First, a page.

Note that the nearby structures like throat, bones, and brain can be seriously affected during the advanced stages of nasopharyngeal carcinoma. Moreover, nasopharyngeal carcinoma frequently metastasizes to other parts of the body as well. Sometimes, the cancerous cells can travel to other vital organs like lungs or heart.
Diagnosis and Treatment
Physical examination is the primary mode of diagnosing the health condition. During the test, professionals at the community healthcare center would ask you general questions about the symptoms you are experiencing. The lymph nodes are also checked for swelling in this stage, which helps the doctor to determine if further diagnosis is required.
If the medical expert suspects a nasopharyngeal carcinoma, nasal endoscopy would be recommended to confirm the disease. A thin and flexible tube having a camera is inserted through your nose or from the back opening of your throat in nasal endoscopy, which goes down to your nasopharynx to check the affected areas. Local anesthesia may be required for doing this procedure. Then samples of suspicious cancer cells are taken with the help of endoscope or another specialized instrument, which are then sent to a laboratory for further testing. This procedure is known as a biopsy.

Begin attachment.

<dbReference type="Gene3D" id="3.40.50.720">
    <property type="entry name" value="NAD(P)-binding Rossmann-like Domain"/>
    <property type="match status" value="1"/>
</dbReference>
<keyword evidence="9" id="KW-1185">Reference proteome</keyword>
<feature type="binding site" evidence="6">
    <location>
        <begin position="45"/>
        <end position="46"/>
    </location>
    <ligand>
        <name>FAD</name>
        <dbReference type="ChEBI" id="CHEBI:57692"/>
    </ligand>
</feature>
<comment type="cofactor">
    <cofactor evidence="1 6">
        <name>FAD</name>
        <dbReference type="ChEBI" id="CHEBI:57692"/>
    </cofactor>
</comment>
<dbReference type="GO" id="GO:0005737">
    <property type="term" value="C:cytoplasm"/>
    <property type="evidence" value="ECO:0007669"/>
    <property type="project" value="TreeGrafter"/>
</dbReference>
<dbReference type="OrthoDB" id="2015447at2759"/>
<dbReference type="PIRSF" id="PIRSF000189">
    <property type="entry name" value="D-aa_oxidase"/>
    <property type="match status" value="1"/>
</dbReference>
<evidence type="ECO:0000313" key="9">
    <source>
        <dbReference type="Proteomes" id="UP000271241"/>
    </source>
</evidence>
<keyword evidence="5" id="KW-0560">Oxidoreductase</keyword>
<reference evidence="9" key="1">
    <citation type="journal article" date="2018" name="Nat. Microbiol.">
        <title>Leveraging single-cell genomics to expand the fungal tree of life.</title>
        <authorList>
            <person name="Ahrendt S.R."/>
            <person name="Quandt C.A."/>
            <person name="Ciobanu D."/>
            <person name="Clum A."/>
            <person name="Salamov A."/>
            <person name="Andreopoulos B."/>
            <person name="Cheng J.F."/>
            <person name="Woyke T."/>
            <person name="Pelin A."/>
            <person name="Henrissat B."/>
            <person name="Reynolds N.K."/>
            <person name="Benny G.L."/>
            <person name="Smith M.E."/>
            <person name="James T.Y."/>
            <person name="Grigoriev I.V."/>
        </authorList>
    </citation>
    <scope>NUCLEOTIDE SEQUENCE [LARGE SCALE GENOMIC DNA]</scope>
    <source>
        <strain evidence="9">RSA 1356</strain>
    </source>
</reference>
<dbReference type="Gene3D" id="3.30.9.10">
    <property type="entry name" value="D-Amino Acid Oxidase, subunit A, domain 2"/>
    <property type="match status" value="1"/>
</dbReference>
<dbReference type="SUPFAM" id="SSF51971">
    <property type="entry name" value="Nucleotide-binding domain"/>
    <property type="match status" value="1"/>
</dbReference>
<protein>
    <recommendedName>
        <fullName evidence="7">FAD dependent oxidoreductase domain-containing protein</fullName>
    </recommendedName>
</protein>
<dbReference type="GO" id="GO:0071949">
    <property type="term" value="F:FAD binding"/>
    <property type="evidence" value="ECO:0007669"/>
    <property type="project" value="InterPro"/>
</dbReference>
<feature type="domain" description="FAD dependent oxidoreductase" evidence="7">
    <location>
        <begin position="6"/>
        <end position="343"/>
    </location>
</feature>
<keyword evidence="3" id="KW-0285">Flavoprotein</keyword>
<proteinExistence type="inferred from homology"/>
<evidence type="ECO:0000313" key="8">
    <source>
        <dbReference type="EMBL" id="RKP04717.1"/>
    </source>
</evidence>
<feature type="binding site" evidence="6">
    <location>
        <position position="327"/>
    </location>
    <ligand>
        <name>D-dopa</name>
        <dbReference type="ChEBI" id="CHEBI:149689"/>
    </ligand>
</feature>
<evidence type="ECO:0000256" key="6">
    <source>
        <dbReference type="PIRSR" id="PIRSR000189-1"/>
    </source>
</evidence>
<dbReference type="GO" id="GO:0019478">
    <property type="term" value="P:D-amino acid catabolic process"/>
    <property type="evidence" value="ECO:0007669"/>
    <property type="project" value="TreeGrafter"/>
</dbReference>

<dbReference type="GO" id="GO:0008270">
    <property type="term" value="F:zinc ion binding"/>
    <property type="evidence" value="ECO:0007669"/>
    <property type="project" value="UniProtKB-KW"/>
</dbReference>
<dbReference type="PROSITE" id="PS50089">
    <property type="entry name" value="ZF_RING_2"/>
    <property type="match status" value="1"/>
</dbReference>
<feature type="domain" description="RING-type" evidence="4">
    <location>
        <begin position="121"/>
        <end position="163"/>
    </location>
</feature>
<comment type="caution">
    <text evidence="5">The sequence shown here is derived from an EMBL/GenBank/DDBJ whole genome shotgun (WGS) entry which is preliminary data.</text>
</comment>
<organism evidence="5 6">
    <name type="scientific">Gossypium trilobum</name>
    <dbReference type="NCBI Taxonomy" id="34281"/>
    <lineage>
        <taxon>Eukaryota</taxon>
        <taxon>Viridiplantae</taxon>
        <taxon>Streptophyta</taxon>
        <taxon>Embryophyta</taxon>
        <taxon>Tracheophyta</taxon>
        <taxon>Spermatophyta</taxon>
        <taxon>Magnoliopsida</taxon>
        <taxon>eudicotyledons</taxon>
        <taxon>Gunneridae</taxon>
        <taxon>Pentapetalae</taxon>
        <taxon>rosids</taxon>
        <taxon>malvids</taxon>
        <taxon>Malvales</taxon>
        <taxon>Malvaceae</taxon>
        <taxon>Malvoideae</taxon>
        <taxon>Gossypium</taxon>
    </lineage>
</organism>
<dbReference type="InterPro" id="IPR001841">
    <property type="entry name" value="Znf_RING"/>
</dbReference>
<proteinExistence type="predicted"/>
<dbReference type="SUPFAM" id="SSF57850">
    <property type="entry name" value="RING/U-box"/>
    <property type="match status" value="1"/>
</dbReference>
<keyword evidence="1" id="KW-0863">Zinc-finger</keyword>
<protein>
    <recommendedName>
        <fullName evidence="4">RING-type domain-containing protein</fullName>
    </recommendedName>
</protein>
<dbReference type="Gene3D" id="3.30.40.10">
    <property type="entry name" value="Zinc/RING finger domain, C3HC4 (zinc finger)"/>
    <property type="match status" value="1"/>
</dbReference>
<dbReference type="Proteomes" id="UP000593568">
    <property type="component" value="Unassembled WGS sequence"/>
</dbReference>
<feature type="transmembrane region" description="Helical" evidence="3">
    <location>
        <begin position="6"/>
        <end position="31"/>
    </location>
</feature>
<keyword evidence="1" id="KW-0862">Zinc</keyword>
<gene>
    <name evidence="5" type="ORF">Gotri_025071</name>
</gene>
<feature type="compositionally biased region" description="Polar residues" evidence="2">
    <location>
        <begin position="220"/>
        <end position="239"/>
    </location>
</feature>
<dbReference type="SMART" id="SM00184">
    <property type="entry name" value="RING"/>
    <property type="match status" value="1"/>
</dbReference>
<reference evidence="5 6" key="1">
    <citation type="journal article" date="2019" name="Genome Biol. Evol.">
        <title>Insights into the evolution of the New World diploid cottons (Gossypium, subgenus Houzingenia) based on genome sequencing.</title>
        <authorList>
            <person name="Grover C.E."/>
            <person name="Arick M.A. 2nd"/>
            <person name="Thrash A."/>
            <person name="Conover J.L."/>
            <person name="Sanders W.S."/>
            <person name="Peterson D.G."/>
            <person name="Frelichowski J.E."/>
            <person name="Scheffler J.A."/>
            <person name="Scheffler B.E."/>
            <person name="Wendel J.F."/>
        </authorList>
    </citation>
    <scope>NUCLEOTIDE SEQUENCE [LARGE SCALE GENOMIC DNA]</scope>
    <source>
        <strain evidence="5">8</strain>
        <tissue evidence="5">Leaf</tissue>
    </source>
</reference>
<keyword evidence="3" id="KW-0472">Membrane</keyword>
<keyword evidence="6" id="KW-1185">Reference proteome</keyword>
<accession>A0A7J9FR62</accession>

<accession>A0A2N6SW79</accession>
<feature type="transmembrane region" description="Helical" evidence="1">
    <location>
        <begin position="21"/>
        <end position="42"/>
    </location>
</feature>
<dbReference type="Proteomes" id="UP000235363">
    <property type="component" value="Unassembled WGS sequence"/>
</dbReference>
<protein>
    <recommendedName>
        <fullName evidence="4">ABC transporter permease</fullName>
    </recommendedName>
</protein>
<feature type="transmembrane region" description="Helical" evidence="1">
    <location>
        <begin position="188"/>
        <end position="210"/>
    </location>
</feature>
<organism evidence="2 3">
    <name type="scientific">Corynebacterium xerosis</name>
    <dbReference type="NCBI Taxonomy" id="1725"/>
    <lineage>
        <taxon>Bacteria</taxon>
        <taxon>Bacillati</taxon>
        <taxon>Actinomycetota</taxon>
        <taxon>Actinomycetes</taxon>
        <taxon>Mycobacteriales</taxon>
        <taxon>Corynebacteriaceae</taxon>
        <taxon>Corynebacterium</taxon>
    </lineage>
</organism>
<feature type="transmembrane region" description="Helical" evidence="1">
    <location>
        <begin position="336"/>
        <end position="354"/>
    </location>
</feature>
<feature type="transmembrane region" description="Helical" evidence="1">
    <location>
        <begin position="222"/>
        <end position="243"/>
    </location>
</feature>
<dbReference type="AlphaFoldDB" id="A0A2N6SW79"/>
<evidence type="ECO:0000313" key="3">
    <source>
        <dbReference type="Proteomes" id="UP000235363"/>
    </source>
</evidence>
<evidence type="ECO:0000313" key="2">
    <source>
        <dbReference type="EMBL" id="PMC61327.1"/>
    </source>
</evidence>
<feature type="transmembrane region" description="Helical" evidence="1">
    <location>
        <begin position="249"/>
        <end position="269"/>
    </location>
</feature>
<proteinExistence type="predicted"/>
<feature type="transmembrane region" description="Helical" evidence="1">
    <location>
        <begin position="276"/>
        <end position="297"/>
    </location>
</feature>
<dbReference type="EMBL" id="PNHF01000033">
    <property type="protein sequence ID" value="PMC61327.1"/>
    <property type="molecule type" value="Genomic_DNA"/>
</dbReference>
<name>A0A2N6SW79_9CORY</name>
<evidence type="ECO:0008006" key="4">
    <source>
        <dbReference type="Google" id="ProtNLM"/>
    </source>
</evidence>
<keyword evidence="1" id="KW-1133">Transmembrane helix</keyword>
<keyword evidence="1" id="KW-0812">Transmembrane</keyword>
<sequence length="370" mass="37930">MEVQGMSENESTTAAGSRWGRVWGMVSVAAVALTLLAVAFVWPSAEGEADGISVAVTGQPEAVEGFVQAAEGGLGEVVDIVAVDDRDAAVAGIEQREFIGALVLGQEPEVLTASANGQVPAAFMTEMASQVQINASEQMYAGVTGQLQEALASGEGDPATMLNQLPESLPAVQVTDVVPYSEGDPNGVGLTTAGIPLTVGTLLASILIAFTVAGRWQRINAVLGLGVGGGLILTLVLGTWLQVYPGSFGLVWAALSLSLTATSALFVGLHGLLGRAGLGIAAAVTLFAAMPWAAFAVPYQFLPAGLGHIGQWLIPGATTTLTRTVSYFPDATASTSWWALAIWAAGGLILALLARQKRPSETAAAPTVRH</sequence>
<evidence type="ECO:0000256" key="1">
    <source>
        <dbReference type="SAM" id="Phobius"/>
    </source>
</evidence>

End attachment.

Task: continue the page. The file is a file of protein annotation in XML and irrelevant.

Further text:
Once the cancer is confirmed by a doctor at a nearby oncologist clinic, a few more tests are performed for determining the stage of the disease. These tests include a Computerized Tomography (CT) scan, Magnetic Resonance Imaging (MRI), Positron Emission Tomography (PET), and X-Rays. In general, nasopharyngeal cancer has four stages, which are categorized in binary numbers. Treatment plans are different for each stage of the disease, depending upon the growth and effects of the cancerous cells. In the primary stage, the cancer is typically localized and would not have spread to the other regions of the body. However, that might not be the case always, and it can only be determined through proper diagnosis.
The treatment plan recommended for nasopharyngeal carcinoma is decided based on many factors such as the stage of the disorder, the treatment preference of the patient, the health of the patient, as well as the probable side effects and the patients’ capacity to tolerate the intensive therapies.
Radiation therapy is initially used in the treatment of this cancer, but sometimes, both radiation and chemotherapy are used. Surgery is not preferred in this type of cancer, but a surgical procedure can be done sometimes for removing the cancerous lymph nodes from the neck of the patient because these lymph nodes can also infect other vital organs of the body.